Let’s Diminish the Stigma Around Mental Health
Learn more about mental health–the prevalence, effects, stigma, and why it’s important to talk about it.
By: Carly Carden, Marketing and Business Development Manager, Peace River Center
Embracing Physical Aches and Conditions, Why Not Mental Ones?
As a society, we openly discuss our physical conditions. We talk about our aches and pains, our hearts, our allergies, etc. We discuss which medical providers we receive treatment from and even offer recommendations to our family and friends about which providers they should use. We openly discuss what medications we are on and what natural remedies work for us. With all this transparency surrounding our physical states, why do we avoid discussing our mental health? Peace River Center encourages everyone to start conversations about mental health. So, let’s talk about it.
Mental Illness Prevalence
Let’s talk about the prevalence of mental illness. It is not as uncommon as you may think. Did you know one in five adults are living with a mental illness and one in four families is impacted by mental illness? Did you know that 75% of mental illness presents itself by age 24? Mental illness has the potential to affect your family members, friends, and neighbors; or it could even affect you.
The Impact of Mental Illness
Let’s talk about mental illness and the effects it can have. Our state has seen, read and heard about tragic incidents that may have stemmed from a mental illness. These tragic events have shed a negative light on mental illness and the complexities surrounding it.
Living with an undiagnosed or untreated mental illness can be overwhelming and debilitating for those who are affected. A mental illness will not go away on its own, the longer it persists the harder it is to treat. The symptoms of mental illness may prevent someone from being able to care for themselves independently and can negatively impact decision-making and judgment. However, detection and treatment can help individuals living with a mental illness to recovery and living healthier, productive lives. Let’s talk about it so we can recognize if a friend or family needs help.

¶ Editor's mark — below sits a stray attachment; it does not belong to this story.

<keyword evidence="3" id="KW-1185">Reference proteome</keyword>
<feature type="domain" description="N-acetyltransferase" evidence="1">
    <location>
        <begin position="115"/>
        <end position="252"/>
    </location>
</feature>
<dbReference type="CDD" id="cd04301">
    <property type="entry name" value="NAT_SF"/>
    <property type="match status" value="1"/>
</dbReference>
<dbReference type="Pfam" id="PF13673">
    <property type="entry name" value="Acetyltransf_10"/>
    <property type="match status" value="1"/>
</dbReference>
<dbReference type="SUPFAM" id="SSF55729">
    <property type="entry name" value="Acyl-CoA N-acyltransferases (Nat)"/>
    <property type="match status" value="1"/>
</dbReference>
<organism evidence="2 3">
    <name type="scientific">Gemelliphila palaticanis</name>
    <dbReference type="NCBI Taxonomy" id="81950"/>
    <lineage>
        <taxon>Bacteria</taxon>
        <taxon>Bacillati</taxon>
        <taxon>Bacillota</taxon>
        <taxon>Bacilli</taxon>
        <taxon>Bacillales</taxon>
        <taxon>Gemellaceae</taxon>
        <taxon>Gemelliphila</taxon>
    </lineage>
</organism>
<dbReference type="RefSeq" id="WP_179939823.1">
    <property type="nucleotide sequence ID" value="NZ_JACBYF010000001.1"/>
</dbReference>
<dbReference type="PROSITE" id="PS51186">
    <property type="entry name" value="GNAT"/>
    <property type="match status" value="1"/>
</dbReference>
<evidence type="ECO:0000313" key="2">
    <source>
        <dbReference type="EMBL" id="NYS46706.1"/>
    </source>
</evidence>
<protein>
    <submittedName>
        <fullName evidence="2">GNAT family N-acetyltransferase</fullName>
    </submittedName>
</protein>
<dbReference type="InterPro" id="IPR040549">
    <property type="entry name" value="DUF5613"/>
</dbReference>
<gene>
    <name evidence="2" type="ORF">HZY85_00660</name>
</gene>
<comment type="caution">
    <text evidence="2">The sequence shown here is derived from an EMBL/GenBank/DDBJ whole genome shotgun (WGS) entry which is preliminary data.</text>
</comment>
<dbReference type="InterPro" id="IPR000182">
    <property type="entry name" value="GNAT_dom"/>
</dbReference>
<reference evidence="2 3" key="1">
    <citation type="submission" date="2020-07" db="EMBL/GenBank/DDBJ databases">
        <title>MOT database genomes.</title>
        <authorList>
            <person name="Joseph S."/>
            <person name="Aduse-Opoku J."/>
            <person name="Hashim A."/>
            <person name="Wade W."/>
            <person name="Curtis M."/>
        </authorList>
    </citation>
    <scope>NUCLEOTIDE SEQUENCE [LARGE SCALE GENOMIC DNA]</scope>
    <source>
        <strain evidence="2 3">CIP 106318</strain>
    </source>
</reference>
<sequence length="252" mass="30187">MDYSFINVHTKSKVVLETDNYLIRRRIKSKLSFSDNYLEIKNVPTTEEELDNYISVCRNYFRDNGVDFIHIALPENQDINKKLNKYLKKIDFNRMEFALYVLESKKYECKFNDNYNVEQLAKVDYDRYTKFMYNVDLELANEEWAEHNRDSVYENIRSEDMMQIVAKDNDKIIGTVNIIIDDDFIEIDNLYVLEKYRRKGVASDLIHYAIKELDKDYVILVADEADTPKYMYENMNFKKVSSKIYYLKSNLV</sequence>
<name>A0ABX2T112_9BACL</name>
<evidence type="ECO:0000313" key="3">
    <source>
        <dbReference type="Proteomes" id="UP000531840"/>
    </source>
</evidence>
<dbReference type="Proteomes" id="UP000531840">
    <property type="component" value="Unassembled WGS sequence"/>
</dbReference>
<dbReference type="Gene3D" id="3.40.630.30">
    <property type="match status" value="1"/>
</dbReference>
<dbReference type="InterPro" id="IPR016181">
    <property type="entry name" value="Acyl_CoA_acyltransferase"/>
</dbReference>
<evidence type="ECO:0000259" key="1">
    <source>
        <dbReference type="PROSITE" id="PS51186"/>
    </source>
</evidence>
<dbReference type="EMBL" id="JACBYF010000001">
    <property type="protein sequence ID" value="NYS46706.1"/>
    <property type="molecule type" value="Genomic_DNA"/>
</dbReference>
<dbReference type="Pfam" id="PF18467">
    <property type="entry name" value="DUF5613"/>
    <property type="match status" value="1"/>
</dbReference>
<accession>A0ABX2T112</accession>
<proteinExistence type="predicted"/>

The Stigma of Mental Illness
Let’s talk about the stigma of mental illness. Stigma has a negative effect on individuals who are living with a mental illness. The dread of judgment or discrimination can lead individuals to suffer in silence and avoid seeking help. This avoidance can drive individuals into isolation.
Let’s talk about it, so our peers who are affected do not feel like they have to endure the effects of mental illness on their own. One way to beat the stigma is to get informed. Educate yourself and avoid false perceptions. Many stigmas are propagated out of a lack of understanding or limited knowledge about the topic. Let others share their experience with you by starting a conversation and be open to understanding.
Proactive Mental Health Care
Let’s talk about being proactive with mental health care. Early detection and intervention of mental health issues can lead to a better quality of life for those who are diagnosed with a mental illness. A key aspect of being proactive is getting a mental health screening if you have concerns. Proactive screenings can support early detection and linkage to mental health resources.
So where do you go to get screened? You can receive a mental health screening questionnaire from your primary care provider who will go over your results with you. There are also online screenings, but we always recommend you follow up with a mental health professional or physician. Let’s talk about it so our friends and family know about resources that can lead to a proper diagnosis and proper management through treatment.
Educate Yourself and Others
Let’s talk about it and continue to work towards becoming a more informed community. We must join together to create better access to treatment through education, communication, intervention, and support. Let’s break the stigma, support our peers, and be proactive. Our Make It OK campaign is a great place to start with lots of resources about mental illness and stigma. You can also schedule a Make It OK presentation for your organization, civic group, book club, or another group. We also have opportunities throughout the year for you to attend a public Make It OK virtual presentation. Check our Events Calendar for upcoming dates.
Need to talk more? Peace River Center is available 24 hours a day, 365 days a year by calling our Crisis Response Team!
If you are concerned about your mental health or the mental health of someone you know, call 863.519.3744 for immediate crisis intervention by phone or mobile response.